Narrative exposure therapy creates a written account of the traumatic experiences of a patient or group of patients, in a way that serves to recapture their self-respect and acknowledges their value. Under this name it is used mainly with refugees, in groups. It also forms an important part of cognitive processing therapy.
Prolonged exposure therapy
Prolonged exposure therapy (PE) was developed by Edna Foa and Micheal Kozak from 1986. It has been extensively tested in clinical trials. While, as the name suggests, it includes exposure therapy, it also includes other psychotherapy elements. Foa believes this therapy to incorporate all the efficacious elements of other known PTSD cognitive therapies. Foa was chair of the PTSD work group of the DSM-IV.
In prolonged exposure therapy, there will most likely be from 8 to 15 sessions. Patients will first be exposed to a past traumatic memory; following is an immediate discussion about the traumatic memory and, "in vivo exposure to safe, but trauma-related, situations that the client fears and avoids".
PE is theoretically grounded in emotional processing theory, which proposes "a hypothetical sequence of fear-reducing changes evoked by emotional engagement with the memory of a significant event, particularly a trauma." While PE has received substantial empirical support for its efficacy (albeit with high dropout rates), emotional processing theory has received mixed support.
Cognitive processing therapy
Cognitive processing therapy (CPT) is an evidence-based treatment protocol designed using techniques from Cognitive Behavioral Therapy and is designed specifically for individuals diagnosed with PTSD (). CPT is based on the idea that over time, individuals exposed to trauma will "naturally" recover from traumatic events. For some survivors, however, this natural recovery process has been impaired in some way, thus leading to continued symptoms of PTSD. CPT involves writing and verbally reciting written passages that are either related to why the Client thinks he/she was exposed to the traumatic event or a trauma narrative that outlines the traumatic event in explicit detail. CPT is typically completed over 12 one-hour weekly session with a practitioner. The treatment phases consist of: 1. Education about PTSD and the role of thoughts and emotions as they relate to cognitive theory 2. Processing the actual traumatic event or reasons the person believes the event happened to them 3. Identifying "stuck points" that are holding the person back from recovering from PTSD 4. Challenging and modifying "stuck points" 5. Exploration of "stuck points" related to the themes of safety, trust, power and control, esteem, and intimacy.
Eye movement desensitization and reprocessing
Eye movement desensitization and reprocessing (EMDR) was developed by Francine Shapiro from 1988. It involves a patient thinking of upsetting images while they track a therapist moving their fingers back and forth in front of the patient. Patients are also asked to think of positive thoughts while they follow the fingers back and forth, then they write down what they are thinking. This treatment is found to be similarly effective as exposure therapy.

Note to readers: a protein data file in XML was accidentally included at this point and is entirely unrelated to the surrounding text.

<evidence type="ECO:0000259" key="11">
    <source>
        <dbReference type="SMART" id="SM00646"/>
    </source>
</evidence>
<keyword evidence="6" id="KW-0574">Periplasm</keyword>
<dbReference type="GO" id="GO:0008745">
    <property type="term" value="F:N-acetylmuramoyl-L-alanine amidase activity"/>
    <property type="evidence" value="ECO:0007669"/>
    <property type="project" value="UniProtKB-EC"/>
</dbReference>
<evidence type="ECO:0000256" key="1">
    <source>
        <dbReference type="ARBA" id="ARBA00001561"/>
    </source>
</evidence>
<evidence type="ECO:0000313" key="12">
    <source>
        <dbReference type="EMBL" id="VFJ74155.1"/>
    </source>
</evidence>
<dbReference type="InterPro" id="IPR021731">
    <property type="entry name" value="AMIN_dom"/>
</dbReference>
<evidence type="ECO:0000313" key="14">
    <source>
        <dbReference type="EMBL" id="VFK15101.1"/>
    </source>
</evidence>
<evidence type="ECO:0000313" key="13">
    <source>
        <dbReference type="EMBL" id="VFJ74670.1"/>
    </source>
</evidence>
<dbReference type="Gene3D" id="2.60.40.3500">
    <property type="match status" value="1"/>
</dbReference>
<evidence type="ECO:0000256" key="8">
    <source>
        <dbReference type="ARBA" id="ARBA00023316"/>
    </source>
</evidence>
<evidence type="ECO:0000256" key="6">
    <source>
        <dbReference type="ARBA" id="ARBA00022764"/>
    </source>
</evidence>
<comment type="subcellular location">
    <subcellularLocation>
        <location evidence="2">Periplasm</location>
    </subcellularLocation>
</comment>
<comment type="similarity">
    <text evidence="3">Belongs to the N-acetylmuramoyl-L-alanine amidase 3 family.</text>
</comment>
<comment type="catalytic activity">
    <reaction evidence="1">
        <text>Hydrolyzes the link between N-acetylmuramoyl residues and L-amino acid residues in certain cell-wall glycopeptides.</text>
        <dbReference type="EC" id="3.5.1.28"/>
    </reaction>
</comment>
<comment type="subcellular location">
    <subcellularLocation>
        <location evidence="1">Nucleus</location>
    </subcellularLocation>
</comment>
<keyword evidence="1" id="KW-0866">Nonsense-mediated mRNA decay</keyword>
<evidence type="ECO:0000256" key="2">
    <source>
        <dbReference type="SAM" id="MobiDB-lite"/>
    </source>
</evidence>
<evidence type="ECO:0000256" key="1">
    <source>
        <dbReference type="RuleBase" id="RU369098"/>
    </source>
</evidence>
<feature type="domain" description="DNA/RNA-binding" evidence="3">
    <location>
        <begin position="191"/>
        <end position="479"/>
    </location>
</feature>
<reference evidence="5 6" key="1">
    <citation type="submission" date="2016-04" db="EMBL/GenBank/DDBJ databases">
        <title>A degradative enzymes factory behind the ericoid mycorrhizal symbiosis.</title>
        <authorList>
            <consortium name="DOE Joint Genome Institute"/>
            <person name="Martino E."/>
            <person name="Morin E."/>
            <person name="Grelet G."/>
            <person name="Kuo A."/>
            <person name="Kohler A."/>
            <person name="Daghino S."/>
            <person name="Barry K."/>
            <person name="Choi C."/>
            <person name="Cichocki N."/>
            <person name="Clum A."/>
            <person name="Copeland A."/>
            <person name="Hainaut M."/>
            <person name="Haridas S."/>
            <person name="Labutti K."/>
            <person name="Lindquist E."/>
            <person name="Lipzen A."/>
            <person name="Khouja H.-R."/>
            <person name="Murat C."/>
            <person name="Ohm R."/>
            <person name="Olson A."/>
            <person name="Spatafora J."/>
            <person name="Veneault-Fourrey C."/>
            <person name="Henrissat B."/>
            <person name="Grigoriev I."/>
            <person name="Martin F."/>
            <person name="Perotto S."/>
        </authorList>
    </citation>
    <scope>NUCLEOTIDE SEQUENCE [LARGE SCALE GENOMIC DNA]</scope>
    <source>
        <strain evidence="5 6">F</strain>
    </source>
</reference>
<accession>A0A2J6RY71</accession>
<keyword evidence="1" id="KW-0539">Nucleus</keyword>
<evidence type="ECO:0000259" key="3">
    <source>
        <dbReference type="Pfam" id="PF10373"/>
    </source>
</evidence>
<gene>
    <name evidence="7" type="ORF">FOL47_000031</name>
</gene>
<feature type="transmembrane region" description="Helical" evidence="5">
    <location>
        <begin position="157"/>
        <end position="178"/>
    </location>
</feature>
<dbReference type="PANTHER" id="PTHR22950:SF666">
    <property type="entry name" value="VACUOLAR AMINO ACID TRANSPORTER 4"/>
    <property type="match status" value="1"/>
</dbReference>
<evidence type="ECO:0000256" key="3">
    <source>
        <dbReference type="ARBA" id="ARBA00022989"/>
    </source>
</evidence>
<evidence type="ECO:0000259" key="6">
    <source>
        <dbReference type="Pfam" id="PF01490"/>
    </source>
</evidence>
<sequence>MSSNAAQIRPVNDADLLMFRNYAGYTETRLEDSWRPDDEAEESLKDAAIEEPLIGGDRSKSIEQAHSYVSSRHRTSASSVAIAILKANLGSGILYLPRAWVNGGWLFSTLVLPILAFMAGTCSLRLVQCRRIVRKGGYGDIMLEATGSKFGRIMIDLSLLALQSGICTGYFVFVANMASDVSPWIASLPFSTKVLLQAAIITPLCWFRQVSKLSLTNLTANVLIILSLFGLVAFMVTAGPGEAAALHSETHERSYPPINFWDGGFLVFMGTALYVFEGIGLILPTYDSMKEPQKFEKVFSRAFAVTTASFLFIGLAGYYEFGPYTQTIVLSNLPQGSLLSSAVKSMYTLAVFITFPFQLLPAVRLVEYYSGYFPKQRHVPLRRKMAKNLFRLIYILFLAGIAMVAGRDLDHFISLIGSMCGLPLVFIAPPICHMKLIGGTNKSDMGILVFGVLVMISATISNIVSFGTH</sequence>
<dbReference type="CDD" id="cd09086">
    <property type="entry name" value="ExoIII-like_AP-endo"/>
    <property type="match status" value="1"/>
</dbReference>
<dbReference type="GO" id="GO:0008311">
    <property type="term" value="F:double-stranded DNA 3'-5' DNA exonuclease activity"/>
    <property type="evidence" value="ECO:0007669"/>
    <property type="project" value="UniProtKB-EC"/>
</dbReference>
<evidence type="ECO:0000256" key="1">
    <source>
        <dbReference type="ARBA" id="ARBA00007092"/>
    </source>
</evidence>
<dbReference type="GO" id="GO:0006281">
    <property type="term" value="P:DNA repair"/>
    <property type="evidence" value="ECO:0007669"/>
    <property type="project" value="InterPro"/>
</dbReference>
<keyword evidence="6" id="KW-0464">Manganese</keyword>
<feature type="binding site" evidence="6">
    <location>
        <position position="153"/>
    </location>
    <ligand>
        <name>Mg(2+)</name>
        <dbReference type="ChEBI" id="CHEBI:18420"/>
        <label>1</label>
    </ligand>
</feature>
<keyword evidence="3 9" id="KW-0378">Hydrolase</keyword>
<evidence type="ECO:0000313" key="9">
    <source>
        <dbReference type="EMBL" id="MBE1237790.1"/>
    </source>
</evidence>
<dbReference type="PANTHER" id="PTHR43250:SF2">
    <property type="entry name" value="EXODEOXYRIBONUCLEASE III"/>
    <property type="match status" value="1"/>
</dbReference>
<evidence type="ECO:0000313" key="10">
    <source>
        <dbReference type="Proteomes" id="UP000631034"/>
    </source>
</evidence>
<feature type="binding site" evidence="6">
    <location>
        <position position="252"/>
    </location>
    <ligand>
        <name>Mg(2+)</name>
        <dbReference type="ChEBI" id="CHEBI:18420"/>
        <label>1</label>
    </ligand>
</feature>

A proposed neurophysiological basis behind EMDR is that it mimics REM sleep, which plays a vital role in memory consolidation. Imaging studies suggest that "eye movements in both REM sleep and wakefulness activate similar cortical areas." Thus, the reorientation facilitated by EMDR "shifts the brain into a memory processing mode" without "integration of traumatic memories into associative cortical networks without interference from hippocampally mediated episodic recall." The information can then be integrated completely, which consequently weakens the episodic memory of the event and the associations it produced. The restoration of the pathway can lead to recovery from PTSD.
EMDR for PTSD is supported by moderate quality evidence as of 2018.
Brief eclectic psychotherapy
Brief eclectic psychotherapy for PTSD (BEPP) was developed by Berthold Gersons and Ingrid Carlier from 1994. It has an emphasis on the emotions of shame and guilt. It involves the patient creating a detailed account of the primary trauma experience (narrative exposure therapy) and writing a letter to person or organisation believed to be most responsible for the trauma. This occurs over sixteen sessions.
Trauma-focused cognitive behavioral therapy
Trauma-focused cognitive behavioral therapy (TF-CBT) was developed by Anthony Mannarino, Judith Cohen and Esther Deblinger to help children and adolescents with PTSD. This was done from the mid 1990s.
It involves working through memories of the trauma in a safe and structured environment, trying to change unhelpful beliefs and thoughts, and gradual exposure to triggers which are being avoided. It is held over eight to 25 sessions with the child/adolescent and caregiver.
TF-CBT has repeatedly been demonstrated to be effective and is currently recommended as a first-line treatment for PTSD by the American Psychiatric Association, Australian Centre for Posttraumatic Mental Health, and the National Institute of Clinical Excellence (NICE).
Stress inoculation training
Stress inoculation training was developed to reduce anxiety in doctors during times of intense stress by Donald Meichenbaum from 1985. It is a package of techniques (relaxation, thought stopping and real-life exposure to feared situations) that has been used in PTSD treatment.
Dialectical behavioral therapy
Mindfulness-based stress reduction